28 pc GST on gaming firms triggered a cascade of repercussions: Report

New Delhi, June 19 (IANS) The 28 per cent GST on skill-based online games has triggered a cascade of repercussions, including funding constraints, reduced growth trajectories, job losses, and heightened uncertainty across the sector, a report said on Wednesday.

Since October last year, a uniform 28 per cent GST has been imposed on the full value of bets placed in online games, while the gaming companies seek to levy 28 per cent GST on Gross Gaming Revenue (GGR) that is earned by the industry.

A review of the levy may be discussed at the upcoming GST Council meeting on June 22 but nothing has been finalised yet.

A joint report by Ernst & Young (EY) and the US-India Strategic Partnership Forum (USISPF) has shed fresh light on the profound challenges faced by India’s pay-to-play online skill gaming industry following the recent GST tax amendments levying 28 per cent on deposits.

The report highlighted the impact of the pay-to-play model that has been at the receiving end of the revised GST regime. The games are fantasy games, card games and casual games.

According to the findings, since 2019, the Indian gaming sector has attracted FDI of $2.6 billion from domestic and global investors and 90 per cent of the FDI was attracted in the pay-to-play format of the online gaming sector.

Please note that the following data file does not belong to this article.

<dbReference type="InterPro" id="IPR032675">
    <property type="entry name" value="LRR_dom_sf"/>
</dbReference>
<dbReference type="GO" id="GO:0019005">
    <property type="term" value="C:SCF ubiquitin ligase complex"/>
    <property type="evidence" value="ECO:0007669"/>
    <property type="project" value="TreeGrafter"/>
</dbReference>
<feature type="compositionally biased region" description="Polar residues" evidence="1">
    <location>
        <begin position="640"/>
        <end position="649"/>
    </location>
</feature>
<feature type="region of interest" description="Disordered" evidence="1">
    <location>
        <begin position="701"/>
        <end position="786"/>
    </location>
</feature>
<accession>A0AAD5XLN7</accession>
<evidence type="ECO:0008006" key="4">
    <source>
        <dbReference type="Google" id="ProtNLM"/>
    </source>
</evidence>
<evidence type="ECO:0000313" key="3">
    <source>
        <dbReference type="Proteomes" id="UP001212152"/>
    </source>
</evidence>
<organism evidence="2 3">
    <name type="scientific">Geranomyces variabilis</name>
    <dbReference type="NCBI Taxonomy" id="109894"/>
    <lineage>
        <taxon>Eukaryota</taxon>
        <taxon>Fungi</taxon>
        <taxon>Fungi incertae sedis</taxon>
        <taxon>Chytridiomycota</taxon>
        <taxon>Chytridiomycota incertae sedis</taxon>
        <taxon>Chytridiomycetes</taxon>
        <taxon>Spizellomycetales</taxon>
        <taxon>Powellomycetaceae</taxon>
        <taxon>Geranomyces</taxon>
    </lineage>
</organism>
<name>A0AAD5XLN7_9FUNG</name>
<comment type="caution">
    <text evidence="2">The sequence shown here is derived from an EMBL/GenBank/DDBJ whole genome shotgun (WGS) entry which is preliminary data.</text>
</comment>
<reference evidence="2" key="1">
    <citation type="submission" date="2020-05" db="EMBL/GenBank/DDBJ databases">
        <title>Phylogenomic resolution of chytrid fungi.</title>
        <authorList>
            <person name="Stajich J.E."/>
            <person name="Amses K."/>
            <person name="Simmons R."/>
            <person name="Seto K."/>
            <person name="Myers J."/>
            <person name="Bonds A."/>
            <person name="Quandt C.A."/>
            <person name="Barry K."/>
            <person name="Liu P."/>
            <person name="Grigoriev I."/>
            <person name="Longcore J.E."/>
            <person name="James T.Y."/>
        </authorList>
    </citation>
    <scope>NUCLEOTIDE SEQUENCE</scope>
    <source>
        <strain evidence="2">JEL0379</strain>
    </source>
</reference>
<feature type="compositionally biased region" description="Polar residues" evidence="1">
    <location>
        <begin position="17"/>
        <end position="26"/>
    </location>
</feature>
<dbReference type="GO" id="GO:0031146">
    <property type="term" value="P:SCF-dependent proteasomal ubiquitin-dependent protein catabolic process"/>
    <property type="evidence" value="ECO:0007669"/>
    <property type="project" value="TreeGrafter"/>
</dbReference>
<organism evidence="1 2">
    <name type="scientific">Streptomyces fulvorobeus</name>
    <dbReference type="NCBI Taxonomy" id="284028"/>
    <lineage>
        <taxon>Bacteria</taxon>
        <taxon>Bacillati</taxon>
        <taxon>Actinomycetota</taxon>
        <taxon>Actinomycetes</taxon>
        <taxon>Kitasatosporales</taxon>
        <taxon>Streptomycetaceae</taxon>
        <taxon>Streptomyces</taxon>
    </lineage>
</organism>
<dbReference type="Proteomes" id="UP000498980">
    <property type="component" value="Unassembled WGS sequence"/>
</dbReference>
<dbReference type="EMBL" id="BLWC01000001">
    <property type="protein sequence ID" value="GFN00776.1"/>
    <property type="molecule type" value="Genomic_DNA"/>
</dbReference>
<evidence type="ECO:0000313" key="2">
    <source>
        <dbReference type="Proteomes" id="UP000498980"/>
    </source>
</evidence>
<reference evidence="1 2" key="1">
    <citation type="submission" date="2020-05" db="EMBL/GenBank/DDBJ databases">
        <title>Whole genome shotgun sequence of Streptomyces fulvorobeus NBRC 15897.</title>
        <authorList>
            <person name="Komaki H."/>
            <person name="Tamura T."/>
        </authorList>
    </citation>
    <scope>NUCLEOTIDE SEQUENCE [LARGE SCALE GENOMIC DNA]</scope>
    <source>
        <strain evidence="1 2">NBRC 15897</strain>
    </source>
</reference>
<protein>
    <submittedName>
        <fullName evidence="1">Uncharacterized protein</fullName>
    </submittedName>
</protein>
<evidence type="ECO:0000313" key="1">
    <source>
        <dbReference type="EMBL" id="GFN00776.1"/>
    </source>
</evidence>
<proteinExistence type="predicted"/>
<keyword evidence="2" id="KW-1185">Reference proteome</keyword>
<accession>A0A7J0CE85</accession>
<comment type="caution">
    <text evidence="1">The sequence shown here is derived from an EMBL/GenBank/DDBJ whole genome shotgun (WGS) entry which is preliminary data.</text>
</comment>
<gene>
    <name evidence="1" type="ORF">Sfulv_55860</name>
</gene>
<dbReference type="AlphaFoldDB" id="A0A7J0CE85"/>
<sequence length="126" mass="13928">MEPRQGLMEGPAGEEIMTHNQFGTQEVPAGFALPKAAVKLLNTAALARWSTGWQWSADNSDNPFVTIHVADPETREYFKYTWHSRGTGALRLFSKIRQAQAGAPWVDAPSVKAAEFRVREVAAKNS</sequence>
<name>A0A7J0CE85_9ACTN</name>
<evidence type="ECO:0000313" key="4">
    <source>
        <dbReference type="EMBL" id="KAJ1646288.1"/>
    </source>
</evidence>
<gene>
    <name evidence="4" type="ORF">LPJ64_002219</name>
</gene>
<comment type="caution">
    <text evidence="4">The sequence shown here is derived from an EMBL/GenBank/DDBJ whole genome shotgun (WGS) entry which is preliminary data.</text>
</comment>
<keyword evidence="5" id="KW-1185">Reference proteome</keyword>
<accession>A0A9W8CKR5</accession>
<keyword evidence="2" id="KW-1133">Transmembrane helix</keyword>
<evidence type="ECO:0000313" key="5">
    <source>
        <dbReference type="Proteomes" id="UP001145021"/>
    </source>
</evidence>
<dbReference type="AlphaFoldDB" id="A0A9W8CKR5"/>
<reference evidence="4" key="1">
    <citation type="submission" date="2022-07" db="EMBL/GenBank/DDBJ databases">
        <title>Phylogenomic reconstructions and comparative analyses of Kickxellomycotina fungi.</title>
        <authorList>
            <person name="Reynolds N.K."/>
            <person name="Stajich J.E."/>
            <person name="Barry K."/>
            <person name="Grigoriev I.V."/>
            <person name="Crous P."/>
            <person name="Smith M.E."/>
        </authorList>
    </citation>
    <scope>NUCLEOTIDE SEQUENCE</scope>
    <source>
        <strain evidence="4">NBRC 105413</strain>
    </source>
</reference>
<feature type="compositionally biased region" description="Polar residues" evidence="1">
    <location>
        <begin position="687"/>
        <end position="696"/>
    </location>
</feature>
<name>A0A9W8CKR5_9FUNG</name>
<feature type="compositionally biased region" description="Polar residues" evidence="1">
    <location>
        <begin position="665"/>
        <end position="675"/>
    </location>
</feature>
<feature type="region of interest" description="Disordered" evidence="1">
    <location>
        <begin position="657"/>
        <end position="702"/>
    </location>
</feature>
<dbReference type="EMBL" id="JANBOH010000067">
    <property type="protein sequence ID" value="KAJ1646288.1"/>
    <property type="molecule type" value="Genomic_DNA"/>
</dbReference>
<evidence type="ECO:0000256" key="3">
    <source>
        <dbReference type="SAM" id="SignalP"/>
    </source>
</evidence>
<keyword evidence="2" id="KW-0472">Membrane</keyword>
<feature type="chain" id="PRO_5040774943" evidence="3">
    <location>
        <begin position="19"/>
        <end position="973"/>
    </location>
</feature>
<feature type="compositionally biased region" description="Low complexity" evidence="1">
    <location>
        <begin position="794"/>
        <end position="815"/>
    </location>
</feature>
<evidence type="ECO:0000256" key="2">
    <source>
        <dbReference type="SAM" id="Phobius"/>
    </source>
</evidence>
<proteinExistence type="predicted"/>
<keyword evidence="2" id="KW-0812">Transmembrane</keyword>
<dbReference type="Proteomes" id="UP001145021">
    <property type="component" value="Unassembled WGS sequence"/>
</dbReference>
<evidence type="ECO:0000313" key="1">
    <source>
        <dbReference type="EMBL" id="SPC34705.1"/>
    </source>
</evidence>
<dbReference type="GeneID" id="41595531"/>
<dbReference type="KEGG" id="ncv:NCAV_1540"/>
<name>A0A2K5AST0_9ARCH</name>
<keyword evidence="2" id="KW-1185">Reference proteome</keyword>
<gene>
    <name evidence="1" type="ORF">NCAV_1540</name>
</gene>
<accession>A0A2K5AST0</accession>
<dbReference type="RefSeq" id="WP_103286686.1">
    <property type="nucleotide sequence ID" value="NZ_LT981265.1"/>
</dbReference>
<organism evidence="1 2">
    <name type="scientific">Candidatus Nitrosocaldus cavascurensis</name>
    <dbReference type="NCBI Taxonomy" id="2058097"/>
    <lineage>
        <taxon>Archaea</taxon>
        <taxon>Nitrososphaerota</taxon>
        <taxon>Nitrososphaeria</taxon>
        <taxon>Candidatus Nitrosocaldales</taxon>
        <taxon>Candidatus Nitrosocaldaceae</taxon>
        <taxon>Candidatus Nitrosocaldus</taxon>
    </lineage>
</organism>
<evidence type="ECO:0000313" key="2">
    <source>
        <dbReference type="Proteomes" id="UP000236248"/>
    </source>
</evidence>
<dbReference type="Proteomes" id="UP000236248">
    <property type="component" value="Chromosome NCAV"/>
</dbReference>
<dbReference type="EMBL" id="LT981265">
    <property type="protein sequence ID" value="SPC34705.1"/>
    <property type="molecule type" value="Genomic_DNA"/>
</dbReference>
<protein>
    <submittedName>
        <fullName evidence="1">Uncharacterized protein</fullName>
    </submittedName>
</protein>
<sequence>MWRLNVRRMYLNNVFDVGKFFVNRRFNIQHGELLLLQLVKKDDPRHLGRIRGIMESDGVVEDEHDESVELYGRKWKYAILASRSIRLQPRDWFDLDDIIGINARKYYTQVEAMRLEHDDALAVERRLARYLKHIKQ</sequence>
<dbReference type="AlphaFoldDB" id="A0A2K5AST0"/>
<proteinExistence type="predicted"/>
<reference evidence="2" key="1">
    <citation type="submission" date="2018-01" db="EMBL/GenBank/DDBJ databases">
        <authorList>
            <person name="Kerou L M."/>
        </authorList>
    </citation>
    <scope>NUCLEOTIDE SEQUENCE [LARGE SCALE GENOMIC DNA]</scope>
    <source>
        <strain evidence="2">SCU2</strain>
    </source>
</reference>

“Since October 2023, some companies reported a complete withdrawal of global marque investors just at the onset of the new GST regime,” the report stated.

Before the amendment, the GST cost constituted 15.25 per cent of the revenue. However, since October 1, 2023, the GST cost has increased manifold, with GST now consuming 50-100 per cent of the revenue for 33 per cent of companies and even surpassing total revenue for startups.

“These startups now have to operate at a loss,” the report argued.

Notably, the impact of the GST also depends upon the formats. For instance, in the case of casual games, the exponential increase in GST is threatening the business viability.

“Over half of the sector’s enterprises are either staring at stagnant revenues or shrinking topline, with 25 per cent experiencing growth declines of up to 50 per cent. This marks a stark departure from previous growth rates exceeding 100-200 per cent,” said the report.

Decreased margins due to increased GST (being absorbed by the companies) had a ripple-down effect in employee layoffs and a complete pause in hiring specialist skills such as technology, product, animation, and design.

“Most companies have reported impacted jobs in terms of no hiring, layoffs, and shutting down operations altogether. The new GST regime has created concerns around the viability of the sector and is keeping away the right talent from joining the workforce, further exacerbating the sector’s woes,” said the report.

The report recommended amending the valuation mechanism for online money games to levy GST from the current “full-face value of total deposits” to GGR/platform fees — the amount retained by online gaming platforms for operating a game.

In October last year, the GST authorities issued show-cause notices demanding as much as Rs 1 lakh crore from online gaming companies for tax evasion.



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